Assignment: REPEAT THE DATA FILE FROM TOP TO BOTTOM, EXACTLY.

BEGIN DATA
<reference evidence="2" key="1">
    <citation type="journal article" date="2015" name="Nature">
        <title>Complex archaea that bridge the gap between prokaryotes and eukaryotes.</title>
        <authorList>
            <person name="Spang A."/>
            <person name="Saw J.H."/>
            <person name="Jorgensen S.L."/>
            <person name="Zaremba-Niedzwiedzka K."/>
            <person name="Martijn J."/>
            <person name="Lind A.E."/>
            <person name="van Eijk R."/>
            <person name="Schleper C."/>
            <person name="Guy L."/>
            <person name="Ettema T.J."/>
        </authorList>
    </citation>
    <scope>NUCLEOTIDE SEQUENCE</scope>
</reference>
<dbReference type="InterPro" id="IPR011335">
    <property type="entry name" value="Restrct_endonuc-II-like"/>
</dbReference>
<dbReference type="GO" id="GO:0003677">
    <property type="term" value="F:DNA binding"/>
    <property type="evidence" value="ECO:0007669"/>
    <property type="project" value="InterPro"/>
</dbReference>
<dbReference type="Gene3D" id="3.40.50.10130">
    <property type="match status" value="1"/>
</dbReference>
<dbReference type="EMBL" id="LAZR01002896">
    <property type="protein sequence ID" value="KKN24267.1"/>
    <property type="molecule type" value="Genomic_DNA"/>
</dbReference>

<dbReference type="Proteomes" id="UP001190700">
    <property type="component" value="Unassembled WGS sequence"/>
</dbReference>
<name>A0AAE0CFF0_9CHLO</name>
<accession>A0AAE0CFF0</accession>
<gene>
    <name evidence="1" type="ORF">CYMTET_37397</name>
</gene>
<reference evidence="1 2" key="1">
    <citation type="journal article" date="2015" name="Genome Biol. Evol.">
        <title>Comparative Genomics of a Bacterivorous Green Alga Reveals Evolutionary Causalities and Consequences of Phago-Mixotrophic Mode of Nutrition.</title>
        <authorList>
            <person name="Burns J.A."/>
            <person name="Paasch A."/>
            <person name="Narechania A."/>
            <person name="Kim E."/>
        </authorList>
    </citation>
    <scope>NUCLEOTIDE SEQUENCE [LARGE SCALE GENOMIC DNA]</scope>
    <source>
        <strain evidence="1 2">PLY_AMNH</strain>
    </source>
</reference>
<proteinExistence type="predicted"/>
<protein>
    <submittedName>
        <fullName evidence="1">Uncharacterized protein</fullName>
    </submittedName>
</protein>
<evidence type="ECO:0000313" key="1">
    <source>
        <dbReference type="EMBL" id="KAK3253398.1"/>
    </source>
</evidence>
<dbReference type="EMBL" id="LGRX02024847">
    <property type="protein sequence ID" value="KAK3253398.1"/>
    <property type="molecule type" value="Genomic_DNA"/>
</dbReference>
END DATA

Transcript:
<reference evidence="2" key="1">
    <citation type="journal article" date="2015" name="Nature">
        <title>Complex archaea that bridge the gap between prokaryotes and eukaryotes.</title>
        <authorList>
            <person name="Spang A."/>
            <person name="Saw J.H."/>
            <person name="Jorgensen S.L."/>
            <person name="Zaremba-Niedzwiedzka K."/>
            <person name="Martijn J."/>
            <person name="Lind A.E."/>
            <person name="van Eijk R."/>
            <person name="Schleper C."/>
            <person name="Guy L."/>
            <person name="Ettema T.J."/>
        </authorList>
    </citation>
    <scope>NUCLEOTIDE SEQUENCE</scope>
</reference>
<dbReference type="InterPro" id="IPR011335">
    <property type="entry name" value="Restrct_endonuc-II-like"/>
</dbReference>
<dbReference type="GO" id="GO:0003677">
    <property type="term" value="F:DNA binding"/>
    <property type="evidence" value="ECO:0007669"/>
    <property type="project" value="InterPro"/>
</dbReference>
<dbReference type="Gene3D" id="3.40.50.10130">
    <property type="match status" value="1"/>
</dbReference>
<dbReference type="EMBL" id="LAZR01002896">
    <property type="protein sequence ID" value="KKN24267.1"/>
    <property type="molecule type" value="Genomic_DNA"/>
</dbReference>

<dbReference type="Proteomes" id="UP001190700">
    <property type="component" value="Unassembled WGS sequence"/>
</dbReference>
<name>A0AAE0CFF0_9CHLO</name>
<accession>A0AAE0CFF0</accession>
<gene>
    <name evidence="1" type="ORF">CYMTET_37397</name>
</gene>
<reference evidence="1 2" key="1">
    <citation type="journal article" date="2015" name="Genome Biol. Evol.">
        <title>Comparative Genomics of a Bacterivorous Green Alga Reveals Evolutionary Causalities and Consequences of Phago-Mixotrophic Mode of Nutrition.</title>
        <authorList>
            <person name="Burns J.A."/>
            <person name="Paasch A."/>
            <person name="Narechania A."/>
            <person name="Kim E."/>
        </authorList>
    </citation>
    <scope>NUCLEOTIDE SEQUENCE [LARGE SCALE GENOMIC DNA]</scope>
    <source>
        <strain evidence="1 2">PLY_AMNH</strain>
    </source>
</reference>
<proteinExistence type="predicted"/>
<protein>
    <submittedName>
        <fullName evidence="1">Uncharacterized protein</fullName>
    </submittedName>
</protein>
<evidence type="ECO:0000313" key="1">
    <source>
        <dbReference type="EMBL" id="KAK3253398.1"/>
    </source>
</evidence>
<dbReference type="EMBL" id="LGRX02024847">
    <property type="protein sequence ID" value="KAK3253398.1"/>
    <property type="molecule type" value="Genomic_DNA"/>
</dbReference>